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Re: ft-736

Hank and Glenn,
Had a similar problem with the 736 Power Supply some months back.
Replaced 3 electrolytic's in the vicinity of those resistors and we
had it back on line.
Glenn's advice is spot on.
Best regards,
Colin VK5HI
----- Original Message -----
From: "Glenn Little" <glittle@awod.com>
To: <n8anr@juno.com>
Cc: <amsat-bb@AMSAT.Org>
Sent: Tuesday, February 05, 2002 5:00 AM
Subject: Re: [amsat-bb] ft-736

> The FT-736 internal supply is a switcher.  The switching pulses are murder
> on the capacitors.  The major failure mode of a swithcher is in the
> capacitors.  They loose capacitance and the ESR (equivalent series
> resistance) increases.  THe switching supply starts by rectifying the AC
> primary power and filtering it.  This is applied to a switching device
> is switched at a high frequency the get the transformer smaller. The
> of the transformer is rectified with a high frequency rectifier and
> filtered. There are voltage and current sensing circuits that control the
> switching circuit, either by pulse width or frequency.  If by pulse width,
> the wider the pulse width, the more current the supply will deliver.
> Now to the failure.  If you have a capacitance meter, remove each
> electrolytic capacitor and check its capacitance.  Any capacitor the
> measures the rated capacitance or below, change it.  If you have an ESR
> meter also check the ESR of any capacitor that measures ok for
> capacitance.  If the ESR is too high, replace it.  The replacement
> capacitor should be rated for switching service and also for 105 degrees
> C.  If you cannot make the capacitance and/or ESR measurements change the
> primary voltage converter capacitors. These are the two capacitors that
> rated at about 200 VDC just after the rectifier for the primary AC
> Any capacitor that shows signs of overheating, leaking electrolyte or
> bulging is to be replaced.  If in doubt, replace it. Capacitors are
> relatively cheap and most of the battle is getting to them. Once you have
> them out for checking, unless you have a very good reason to use the old
> part, replace it.
> This goes against what we were taught about locical
> troubleshooting.  However you are trying to fix a supply that was
> not engineering driven.  There were cost trade offs to get you to buy the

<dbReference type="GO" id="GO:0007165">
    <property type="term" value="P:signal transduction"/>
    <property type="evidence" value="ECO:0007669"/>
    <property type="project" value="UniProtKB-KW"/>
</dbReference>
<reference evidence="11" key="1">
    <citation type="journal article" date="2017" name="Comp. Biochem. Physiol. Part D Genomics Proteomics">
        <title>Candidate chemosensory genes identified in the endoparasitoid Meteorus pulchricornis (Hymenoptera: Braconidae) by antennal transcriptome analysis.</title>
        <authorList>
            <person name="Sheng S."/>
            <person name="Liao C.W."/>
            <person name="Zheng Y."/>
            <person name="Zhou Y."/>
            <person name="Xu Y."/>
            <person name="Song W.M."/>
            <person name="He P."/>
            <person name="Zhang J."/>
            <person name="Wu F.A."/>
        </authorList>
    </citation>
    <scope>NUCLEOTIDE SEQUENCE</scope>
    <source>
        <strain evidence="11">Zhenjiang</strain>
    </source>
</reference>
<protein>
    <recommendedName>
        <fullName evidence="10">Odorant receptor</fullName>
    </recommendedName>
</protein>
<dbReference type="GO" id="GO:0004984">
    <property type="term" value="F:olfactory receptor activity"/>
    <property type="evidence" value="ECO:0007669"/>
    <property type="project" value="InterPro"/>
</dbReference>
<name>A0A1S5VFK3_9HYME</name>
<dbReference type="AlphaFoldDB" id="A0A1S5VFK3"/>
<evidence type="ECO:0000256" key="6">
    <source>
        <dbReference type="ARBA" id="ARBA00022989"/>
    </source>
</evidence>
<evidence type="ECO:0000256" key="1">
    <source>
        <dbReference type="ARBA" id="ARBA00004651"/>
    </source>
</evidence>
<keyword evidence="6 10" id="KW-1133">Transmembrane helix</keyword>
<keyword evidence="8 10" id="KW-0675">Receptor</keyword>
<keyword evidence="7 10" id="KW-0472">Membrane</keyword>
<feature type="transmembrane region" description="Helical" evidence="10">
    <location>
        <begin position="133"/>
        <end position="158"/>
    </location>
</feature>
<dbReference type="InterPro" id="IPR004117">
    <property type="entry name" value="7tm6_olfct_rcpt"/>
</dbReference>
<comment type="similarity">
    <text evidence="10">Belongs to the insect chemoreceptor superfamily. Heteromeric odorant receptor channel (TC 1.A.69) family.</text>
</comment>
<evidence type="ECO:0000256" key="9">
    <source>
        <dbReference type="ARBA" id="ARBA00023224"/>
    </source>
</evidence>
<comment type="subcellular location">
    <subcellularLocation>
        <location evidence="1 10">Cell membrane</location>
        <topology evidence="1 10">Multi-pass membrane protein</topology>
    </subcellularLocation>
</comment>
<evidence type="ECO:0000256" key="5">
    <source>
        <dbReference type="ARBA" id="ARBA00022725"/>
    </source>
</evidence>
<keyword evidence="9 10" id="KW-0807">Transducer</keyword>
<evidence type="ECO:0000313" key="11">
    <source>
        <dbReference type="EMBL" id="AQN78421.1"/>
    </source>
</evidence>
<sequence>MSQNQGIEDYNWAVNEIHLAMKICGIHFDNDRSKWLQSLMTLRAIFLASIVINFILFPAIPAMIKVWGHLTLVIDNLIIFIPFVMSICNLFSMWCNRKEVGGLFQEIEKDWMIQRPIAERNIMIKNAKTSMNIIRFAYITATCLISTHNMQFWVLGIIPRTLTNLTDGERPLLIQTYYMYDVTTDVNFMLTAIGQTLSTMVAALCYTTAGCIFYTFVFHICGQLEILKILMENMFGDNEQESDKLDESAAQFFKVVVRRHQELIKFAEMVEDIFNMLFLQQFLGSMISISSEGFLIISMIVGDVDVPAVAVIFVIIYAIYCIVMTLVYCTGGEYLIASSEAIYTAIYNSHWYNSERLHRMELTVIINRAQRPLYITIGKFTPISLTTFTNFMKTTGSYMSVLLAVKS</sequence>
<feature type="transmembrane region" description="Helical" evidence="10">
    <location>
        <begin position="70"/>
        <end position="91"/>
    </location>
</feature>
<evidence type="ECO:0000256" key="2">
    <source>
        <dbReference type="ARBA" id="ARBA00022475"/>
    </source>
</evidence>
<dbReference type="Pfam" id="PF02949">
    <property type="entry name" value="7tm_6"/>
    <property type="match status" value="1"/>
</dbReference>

> product.  These cost trade offs included the use of the wrong type of
> capacitor.  The capacitor that was chosen may have been as good as it gets
> when the supply was designed.  Today we have better parts available.  Aso
> use the largest capacitor that will fit into the space.  The smaller a
> capacitor is, the more heat it will generate for a given capacitance and
> voltage.  The larger parts will run cooler and last longer.  And be sure
> use capacitors rated for switching service.  These will last the longest.
> I have fixed a number of switching supplies with these
> techniques.  Switchers are a very high failure item in VCRs, to the poing
> that there are kits of parts available for most VCR power supplies to fix
> supply that has failed from bad capacitors.
> Your symptoms are classic of a failed capacitor.
> Hope this helps
> 73
> GLenn
>     At 10:54 PM 2/4/02 -0500, n8anr@juno.com wrote:
> >Hi all
> >
> >I know there was a post on this subject before but I cannot find the
> >reply.  I believe the power supply in my 736 is acting up.  It does not
> >always turn on and the transmitt power will fluctuate during long periods
> >of transmission (FM),  I remember some one saying something about
> >resistors heating and drying out the filter caps causing the supply not
> >to start.  I would be grateful for any help on this subject.  I have the
> >service manual and there is no schematic of the power supply at all.  I
> >opened the radio up and there are two resistors raised above the board
> >and the circuit board is blackened beneath them.  Yhe last resort is to
> >unplug the internal supply and hook up an external one.  Thanks in
> >advance.
> >
> >..........................................tnx.......................Hank,
> >N8ANR
> >________________________________________________________________
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> --------------------------------------------------------------------------
> Glenn Little                         glittle@awod.com   QCWA  LM 28417
> Amateur Callsign:  WB4UIV            wb4uiv@amsat.org   AMSAT LM 2178
> QTH:  Goose Creek, SC USA (EM92xx)                      ARRL  TAPR
> --------------------------------------------------------------------------
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